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Apple says its iPhone 3G S is "ready for business", however one leading hacker calls it "useless" for business users, thanks to its woefully poor encryption and security. He says the phones pose a serious threat to companies adopting them. Still, some companies say it's worth the risk.  (Source: The iPhone Blog)
The iPhone yet again experiencing criticism over poor security

Jonathan Zdziarski, an iPhone developer and a hacker who teaches forensics courses on recovering data from iPhones, hasn't been very impressed with the iPhone's security -- or lack thereof.  Mr. Zdziarski has indicated that iPhone OS v3.0 is a bit better when it comes to security, but he says with only a few pieces of readily available freeware you can easily crack it in under two minutes.  That news must be concerning for the corporations and government agencies that support the hundreds of thousands of business iPhones Apple says it has sold.

Mr. Zdziarski says the iPhone's security woes are entirely unnecessary and are the result of incompetence.  He states, "It is kind of like storing all your secret messages right next to the secret decoder ring.  I don’t think any of us [developers] have ever seen encryption implemented so poorly before, which is why it’s hard to describe why it’s such a big threat to security."

His statements stand in stark contrast with Apple Chief Operating Officer Tim Cook's cheerful news that 20 percent of Fortune 100 companies have purchased 10,000 or more iPhones apiece and that multiple government organizations had purchased 25,000 iPhones apiece.  Mr. Cook had bragged, "We’re seeing growing interest with the release of iPhone 3.0 and the iPhone 3GS due in part to the new hardware encryption and improved security policies.  The phone is particularly doing well with small businesses and large organizations."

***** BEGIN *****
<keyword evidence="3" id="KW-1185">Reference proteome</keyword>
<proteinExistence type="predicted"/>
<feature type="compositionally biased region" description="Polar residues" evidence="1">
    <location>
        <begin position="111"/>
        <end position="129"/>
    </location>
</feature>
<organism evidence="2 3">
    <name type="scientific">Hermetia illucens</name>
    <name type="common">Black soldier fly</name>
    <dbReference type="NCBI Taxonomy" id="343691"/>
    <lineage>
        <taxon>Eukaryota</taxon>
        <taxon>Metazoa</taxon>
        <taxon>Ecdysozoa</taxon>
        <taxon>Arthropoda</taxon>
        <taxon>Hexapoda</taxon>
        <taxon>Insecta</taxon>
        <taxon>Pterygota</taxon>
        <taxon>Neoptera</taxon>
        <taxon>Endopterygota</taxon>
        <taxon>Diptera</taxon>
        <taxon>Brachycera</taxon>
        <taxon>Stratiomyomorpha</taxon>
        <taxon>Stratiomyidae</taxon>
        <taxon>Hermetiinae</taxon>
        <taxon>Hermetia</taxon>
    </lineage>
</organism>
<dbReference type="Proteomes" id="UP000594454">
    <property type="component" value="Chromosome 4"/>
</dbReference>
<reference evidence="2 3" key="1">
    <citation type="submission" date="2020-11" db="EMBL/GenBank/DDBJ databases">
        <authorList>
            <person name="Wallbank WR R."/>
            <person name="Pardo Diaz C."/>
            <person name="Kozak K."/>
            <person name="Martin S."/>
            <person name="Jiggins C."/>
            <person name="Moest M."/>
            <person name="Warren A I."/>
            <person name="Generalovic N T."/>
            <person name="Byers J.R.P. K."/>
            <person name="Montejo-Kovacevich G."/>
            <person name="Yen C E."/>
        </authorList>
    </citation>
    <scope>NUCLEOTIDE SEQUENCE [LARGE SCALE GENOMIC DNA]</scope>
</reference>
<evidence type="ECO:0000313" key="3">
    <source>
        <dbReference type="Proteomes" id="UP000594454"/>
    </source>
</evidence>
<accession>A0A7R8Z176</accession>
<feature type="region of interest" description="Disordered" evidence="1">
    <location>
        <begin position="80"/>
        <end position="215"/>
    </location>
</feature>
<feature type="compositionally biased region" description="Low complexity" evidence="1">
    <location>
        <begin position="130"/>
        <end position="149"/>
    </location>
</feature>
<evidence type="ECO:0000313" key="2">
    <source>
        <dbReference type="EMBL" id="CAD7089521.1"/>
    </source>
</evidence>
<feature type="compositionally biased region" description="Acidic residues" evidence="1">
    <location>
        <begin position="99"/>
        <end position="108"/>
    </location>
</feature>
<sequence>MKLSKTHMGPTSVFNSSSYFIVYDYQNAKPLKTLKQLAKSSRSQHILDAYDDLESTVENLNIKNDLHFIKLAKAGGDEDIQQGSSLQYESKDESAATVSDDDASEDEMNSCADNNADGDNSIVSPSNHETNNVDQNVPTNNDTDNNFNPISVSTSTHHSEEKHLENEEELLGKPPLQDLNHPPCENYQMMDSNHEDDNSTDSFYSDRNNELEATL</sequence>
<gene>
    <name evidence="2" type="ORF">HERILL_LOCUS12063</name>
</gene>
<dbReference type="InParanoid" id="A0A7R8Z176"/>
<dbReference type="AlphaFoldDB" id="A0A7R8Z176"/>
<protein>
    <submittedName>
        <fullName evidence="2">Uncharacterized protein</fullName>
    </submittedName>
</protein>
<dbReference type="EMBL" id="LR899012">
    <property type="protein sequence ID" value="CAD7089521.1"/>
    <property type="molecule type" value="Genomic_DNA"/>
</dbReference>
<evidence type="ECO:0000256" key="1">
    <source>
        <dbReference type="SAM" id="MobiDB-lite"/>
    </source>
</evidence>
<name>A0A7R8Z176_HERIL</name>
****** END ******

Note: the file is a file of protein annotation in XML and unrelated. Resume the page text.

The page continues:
Mr. Zdziarski says these entities might be in trouble as the encryption on the phone is so poorly implemented a simple software tool makes it as easy to view encrypted files as unencrypted ones.  Thieves could extract live encrypted data from the phone in a mere 2 minutes, and have an entire raw disk image in about 45 minutes.  Interestingly, the iPhone itself helps with these tasks – it begins to decrypt data on its own automatically after the extraction process has started.

Corporate users often edit finance spreadsheets and other corporate documents on their phone, as well as using the phone to make transactions with corporate credit cards.  All of this information is easy pickings for hackers thanks to the phone's woeful security.  Mr. Zdziarski surmises, "If (companies are) relying on Apple’s security, then their application is going to be terribly insecure.  Apple may be technically correct that [the iPhone 3GS] has an encryption piece in it, but it’s entirely useless toward security.  We’re going to have to go with the old imperative of ‘Trust no one'.  And unfortunately part of that is, don’t trust Apple."